Fortanix enhances information from software vulnerabilities with Runtime Encryption technology



Fortanix Inc., announced this week that its self-defending key management service (SDKMS), a cloud service secured with runtime encryption technology that protects organizations from software vulnerabilities that can allow hacker attacks similar to the recent Equifax data breach.

Secured with Intel SGX, Fortanix’s SDKMS is a key management solution that is secure from cloud providers and government subpoena; that is cloud agnostic, built to scale, and provides software flexibility with hardware security module (HSM) grade security.

SDKMS offers central management, tamper-proof logging, rich access control, and massive scalability. Organizations use SDKMS to secure their sensitive cloud and traditional applications, including digital payments, PKI systems, IoT applications, silicon manufacturing, and remote TLS terminations, while reducing integration complexities and expenses.

Fortanix’s Runtime Encryption protects applications and data during use and computation. Runtime Encryption allows general-purpose computation on encrypted data without exposing sensitive data to untrusted operating systems, root users, cloud providers, or malicious insiders.

Even with vulnerable software such as Apache Struts, hackers access only encrypted data which is undecipherable. Hackers will always be able to use vulnerable applications to connect to servers. But encryption during runtime ensures that even when this happens, private data remains encrypted and unusable to hackers.

Encryption secures data at rest as well as in transit with technology such as Transport Layer Security (TLS). As an example, when banks provide data to Equifax they use TLS, but once the data is used by Equifax, it’s decrypted and exposed. The exposed data provides an opportunity for hackers to try all possible vulnerabilities to find and steal the exposed data. In the case of Equifax, a vulnerability in the Apache Struts software provided the path for hackers to connect to the personal data, a breach which affected 143 million people.

“Runtime Encryption keeps data encrypted and secured when applications are using the data,” said Ambuj Kumar, Fortanix CEO and co-founder. “As we saw in the Equifax case, encryption would have protected the population’s sensitive data during runtime processing. An approach that combines encryption with best practices in developing secure applications can reach new heights in securing data.”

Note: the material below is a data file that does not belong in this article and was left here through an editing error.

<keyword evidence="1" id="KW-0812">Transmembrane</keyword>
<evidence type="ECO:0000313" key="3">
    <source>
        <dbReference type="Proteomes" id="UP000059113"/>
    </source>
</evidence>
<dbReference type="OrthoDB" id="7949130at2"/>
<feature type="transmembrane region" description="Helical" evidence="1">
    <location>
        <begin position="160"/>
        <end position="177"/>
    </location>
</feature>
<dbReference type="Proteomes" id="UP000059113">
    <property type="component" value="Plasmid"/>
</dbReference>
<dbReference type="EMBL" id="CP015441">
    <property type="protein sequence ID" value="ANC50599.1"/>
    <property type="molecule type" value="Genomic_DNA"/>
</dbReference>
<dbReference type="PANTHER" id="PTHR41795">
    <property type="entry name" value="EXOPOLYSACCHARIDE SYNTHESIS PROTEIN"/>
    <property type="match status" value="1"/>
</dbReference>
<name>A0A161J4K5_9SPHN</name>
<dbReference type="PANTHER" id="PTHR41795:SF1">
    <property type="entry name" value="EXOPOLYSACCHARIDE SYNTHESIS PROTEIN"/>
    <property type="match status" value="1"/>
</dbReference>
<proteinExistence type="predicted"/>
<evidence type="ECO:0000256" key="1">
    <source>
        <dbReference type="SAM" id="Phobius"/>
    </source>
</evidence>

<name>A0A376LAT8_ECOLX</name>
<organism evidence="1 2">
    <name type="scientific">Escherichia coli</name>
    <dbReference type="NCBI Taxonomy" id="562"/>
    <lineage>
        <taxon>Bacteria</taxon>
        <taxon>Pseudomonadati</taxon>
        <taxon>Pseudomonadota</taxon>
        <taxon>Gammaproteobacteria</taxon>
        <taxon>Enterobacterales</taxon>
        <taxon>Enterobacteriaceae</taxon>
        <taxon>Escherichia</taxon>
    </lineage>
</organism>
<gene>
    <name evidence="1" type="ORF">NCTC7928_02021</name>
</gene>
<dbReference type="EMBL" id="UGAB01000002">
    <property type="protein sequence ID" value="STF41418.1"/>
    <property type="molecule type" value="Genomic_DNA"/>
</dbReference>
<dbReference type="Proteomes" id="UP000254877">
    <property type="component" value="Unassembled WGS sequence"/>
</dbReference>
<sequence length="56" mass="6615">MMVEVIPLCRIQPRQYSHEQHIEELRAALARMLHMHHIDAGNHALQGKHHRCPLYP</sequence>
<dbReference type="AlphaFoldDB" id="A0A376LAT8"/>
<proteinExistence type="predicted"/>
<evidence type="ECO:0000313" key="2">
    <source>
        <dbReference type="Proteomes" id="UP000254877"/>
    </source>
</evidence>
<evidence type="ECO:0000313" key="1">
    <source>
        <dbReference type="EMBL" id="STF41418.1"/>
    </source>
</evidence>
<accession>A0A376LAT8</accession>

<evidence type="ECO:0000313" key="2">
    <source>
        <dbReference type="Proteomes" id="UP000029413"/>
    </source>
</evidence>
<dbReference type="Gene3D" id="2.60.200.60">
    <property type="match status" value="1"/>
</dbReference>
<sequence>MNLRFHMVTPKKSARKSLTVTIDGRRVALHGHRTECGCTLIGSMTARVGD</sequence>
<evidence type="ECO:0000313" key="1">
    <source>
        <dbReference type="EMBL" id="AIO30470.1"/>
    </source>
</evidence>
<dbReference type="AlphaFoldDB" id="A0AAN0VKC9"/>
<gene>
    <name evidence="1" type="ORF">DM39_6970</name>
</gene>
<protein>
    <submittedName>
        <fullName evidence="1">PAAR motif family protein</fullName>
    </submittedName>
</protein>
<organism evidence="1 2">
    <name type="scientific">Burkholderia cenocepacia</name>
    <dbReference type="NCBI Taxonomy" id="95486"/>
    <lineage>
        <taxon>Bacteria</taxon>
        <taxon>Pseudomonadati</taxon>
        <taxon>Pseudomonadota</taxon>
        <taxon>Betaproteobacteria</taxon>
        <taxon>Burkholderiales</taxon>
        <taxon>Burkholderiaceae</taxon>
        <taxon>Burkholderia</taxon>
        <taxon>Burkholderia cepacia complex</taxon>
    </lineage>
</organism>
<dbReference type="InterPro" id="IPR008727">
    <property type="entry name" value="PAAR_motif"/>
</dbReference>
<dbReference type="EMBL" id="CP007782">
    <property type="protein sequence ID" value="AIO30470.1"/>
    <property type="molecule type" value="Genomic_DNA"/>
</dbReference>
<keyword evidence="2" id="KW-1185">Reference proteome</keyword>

Last week, Fortanix announced its initial commercially available Runtime Encryption solution using Intel Software Guard Extensions (SGX) to best protect private data even during runtime. Organizations can leverage a Runtime Encryption environment where they can run their most sensitive applications with complete and deterministic privacy, as data remains encrypted and completely protected from cloud providers, system administrators, insiders, government subpoena, and network hackers.

In conjunction with this initial Intel SGX-enabled production software, Fortanix has also launched the Runtime Encryption Slack Channel, available online. The channel is a growing community of professionals who connect to discuss Intel SGX and Runtime Encryption.

The solution provides SGX-enabled production software delivers Runtime Encryption technology to protect applications and data during use. Runtime Encryption allows general-purpose computation on encrypted data without exposing sensitive data to untrusted operating systems, root users, cloud providers, or malicious insiders.

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